G.I.'s Recover Bodies of 2 on Seal Team in Afghanistan
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By CARLOTTA GALL and ERIC SCHMITT
Published: July 5, 2005
KABUL, Afghanistan, July 4 - American forces have recovered the bodies of
two members of a four-man Navy Seal reconnaissance team that was reported
missing last week after coming under hostile fire in a mountainous region of
eastern Afghanistan, a senior Defense Department official said Monday.
The defense official, as well as other Pentagon and military officials in
Afghanistan and Washington, declined to provide details of where and how the
two bodies had been found, and declined to identify the men publicly until
family members have been notified.
News of the deaths, which were first reported by the British Broadcasting
Corporation, came as there were conflicting reports about the location of
one of the other members of the Special Operations team. The governor of
Kunar Province, where the team was when it was reported missing, said Monday
that a Seal commando was reported to be alive and in the hands of Afghan
But American officials in Washington said the governor's remarks, which gave
rise to hopes that a second member of the team had been found alive,
actually referred to the one team member who was rescued Saturday and flown
to safety on Sunday, still leaving one member unaccounted for. "What we have
here is a time lag in the reporting," a senior defense official said.
The governor, Asadullah Wafa, cautioned that he was still trying to verify
the report but indicated that he believed it was separate from the report of
the first Seal commando who was rescued. According to the new report, he
said that the sailor was being cared for by villagers, and that Afghan
soldiers and policemen were trying to reach the remote village to rescue
him. "There is a report; we don't know if it is true yet," he said.
The four-man team had been out of contact in the rugged mountains of eastern
Afghanistan since heavy fighting on Tuesday. A MH-47 Chinook helicopter sent
in that day to extract them after the team radioed for help crashed,
apparently after it was struck by hostile fire, killing all 16 Navy and Army
personnel on board.
The crash was the single largest combat loss for the American forces since
the war in Afghanistan started in late 2001, and this is the first time that
American officials acknowledged that a unit had disappeared in the country.
Yet in a blow to the local community, as many as 17 people, women and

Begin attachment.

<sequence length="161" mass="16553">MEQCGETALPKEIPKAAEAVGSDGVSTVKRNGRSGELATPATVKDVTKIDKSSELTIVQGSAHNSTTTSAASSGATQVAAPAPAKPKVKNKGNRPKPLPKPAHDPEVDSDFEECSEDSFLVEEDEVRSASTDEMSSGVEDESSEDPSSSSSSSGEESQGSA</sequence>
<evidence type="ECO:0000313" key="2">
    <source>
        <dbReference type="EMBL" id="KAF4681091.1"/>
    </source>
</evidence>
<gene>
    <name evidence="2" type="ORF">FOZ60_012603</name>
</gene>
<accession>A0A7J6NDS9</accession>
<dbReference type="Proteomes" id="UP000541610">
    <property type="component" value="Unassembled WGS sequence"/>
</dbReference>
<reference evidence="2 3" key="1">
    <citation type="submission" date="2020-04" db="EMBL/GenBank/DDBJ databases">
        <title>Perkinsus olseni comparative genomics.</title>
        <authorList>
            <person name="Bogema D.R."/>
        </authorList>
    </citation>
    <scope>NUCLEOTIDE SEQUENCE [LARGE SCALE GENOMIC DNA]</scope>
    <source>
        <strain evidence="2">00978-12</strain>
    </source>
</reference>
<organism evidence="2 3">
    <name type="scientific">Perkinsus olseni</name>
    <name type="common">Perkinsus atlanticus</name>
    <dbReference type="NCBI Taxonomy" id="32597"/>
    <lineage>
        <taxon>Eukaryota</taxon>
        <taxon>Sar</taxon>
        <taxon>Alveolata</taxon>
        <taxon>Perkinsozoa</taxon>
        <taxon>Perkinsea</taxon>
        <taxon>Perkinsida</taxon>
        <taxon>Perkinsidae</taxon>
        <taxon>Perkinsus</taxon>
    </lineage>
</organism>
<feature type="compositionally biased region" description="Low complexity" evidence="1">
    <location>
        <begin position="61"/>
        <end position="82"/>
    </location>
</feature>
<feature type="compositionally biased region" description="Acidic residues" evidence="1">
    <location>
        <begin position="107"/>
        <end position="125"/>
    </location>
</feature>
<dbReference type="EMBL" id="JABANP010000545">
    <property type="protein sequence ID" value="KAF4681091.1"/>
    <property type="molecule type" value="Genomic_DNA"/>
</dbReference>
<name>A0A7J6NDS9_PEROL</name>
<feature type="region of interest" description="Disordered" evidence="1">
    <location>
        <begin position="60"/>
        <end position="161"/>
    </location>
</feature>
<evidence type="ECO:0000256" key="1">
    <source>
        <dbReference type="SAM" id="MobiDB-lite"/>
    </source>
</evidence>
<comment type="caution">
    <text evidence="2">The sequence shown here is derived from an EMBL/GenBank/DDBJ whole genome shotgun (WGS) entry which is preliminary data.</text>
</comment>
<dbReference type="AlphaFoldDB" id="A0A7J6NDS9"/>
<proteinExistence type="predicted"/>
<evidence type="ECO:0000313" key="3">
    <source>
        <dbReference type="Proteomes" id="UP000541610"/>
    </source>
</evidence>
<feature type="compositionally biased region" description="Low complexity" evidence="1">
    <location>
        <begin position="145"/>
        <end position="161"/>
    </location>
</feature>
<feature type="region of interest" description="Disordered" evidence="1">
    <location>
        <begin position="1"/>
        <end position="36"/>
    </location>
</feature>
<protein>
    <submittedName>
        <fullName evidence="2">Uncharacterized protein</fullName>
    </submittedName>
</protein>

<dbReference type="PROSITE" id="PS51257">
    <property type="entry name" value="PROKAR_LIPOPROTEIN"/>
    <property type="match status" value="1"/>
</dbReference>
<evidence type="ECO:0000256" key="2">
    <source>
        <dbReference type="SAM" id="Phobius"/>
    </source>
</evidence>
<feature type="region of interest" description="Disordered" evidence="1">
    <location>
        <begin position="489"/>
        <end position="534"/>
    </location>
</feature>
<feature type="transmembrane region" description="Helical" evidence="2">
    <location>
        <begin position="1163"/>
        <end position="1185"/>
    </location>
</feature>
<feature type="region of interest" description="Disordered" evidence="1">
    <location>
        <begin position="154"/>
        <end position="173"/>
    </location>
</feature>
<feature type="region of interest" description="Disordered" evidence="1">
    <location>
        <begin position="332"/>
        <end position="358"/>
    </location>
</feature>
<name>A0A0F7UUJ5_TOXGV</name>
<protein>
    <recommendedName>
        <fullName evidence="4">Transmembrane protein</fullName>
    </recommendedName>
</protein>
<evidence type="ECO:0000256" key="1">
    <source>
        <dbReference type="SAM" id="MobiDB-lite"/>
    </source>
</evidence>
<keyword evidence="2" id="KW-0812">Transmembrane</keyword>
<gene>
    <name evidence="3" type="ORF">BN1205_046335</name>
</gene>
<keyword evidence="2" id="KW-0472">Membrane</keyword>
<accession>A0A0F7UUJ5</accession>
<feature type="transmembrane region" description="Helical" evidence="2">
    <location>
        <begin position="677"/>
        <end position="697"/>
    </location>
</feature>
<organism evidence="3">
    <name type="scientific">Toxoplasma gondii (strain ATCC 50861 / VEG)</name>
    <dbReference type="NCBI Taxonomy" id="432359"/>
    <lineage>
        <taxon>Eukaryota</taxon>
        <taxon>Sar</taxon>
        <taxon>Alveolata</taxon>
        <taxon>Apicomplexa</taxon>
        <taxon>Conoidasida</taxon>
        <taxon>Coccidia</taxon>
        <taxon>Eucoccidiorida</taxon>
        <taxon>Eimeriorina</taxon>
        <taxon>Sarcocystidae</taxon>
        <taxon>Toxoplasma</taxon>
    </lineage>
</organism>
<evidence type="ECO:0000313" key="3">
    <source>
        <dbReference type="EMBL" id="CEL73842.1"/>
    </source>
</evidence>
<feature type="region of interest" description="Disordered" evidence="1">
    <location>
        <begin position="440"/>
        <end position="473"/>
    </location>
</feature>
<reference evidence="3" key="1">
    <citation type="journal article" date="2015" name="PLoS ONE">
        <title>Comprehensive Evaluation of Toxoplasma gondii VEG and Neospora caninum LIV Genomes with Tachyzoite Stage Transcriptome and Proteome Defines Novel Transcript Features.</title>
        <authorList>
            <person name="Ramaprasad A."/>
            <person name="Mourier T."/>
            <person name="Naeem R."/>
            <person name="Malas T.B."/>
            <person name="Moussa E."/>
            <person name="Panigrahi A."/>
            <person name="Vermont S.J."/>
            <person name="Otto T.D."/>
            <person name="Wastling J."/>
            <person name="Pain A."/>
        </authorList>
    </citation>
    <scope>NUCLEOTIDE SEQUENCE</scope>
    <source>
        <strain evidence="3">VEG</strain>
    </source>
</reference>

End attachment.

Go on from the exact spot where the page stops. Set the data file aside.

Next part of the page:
children among them, were reported killed in a American airstrike on a
compound in continuing fighting in Kunar Province on Friday. The United
States military conceded in a statement that civilians had been killed in
the airstrike and said that it deeply regretted the loss of innocent lives,
but that it had been aiming at a known militant base.
"U.S. forces conducted an air strike against a terrorist compound in Kunar
Province with precision-guided munitions that resulted in the deaths of an
unknown number of enemy terrorists and noncombatants," the statement said.
"The targeted compound was a known operating base for terrorist attacks in
Kunar Province as well as a base for a medium-level terrorist leader."
"U.S. forces regret the loss of innocent lives and follow stringent rules of
engagement specifically to ensure that noncombatants are safeguarded," the
statement said. "However, when enemy forces move their families into the
locations where they conduct terrorist operations, they put these innocent
civilians at risk."
The American military command in Kabul issued a statement on Monday
confirming that one of the Seal team members had been located, was in stable
condition, and had been taken to Bagram Air Base for medical treatment. But
the statement gave no details about the fate of the three other team
Two defense officials in Washington said the sailor was well enough to
debrief military officials there on how the original mission of the Seal
reconnaissance team - to scout out suspected pockets of Taliban or Al Qaeda
fighters - had gone awry.
The officials in Washington all spoke on the condition of anonymity, given
the nature of the search-and-rescue operation by hundreds of American forces
in one of the most forbidding areas of the country.
Mr. Wafa, the Kunar governor, said that the Seal commando who was found
Saturday had also been taken in by local villagers. He said he was not
surprised that villagers had sheltered and returned the Americans, because,
he said, most Afghans were happy with the American presence in Afghanistan.
"Just a few enemies are against them," he said.
Carlotta Gall reported from Kabul for this article and Eric Schmitt from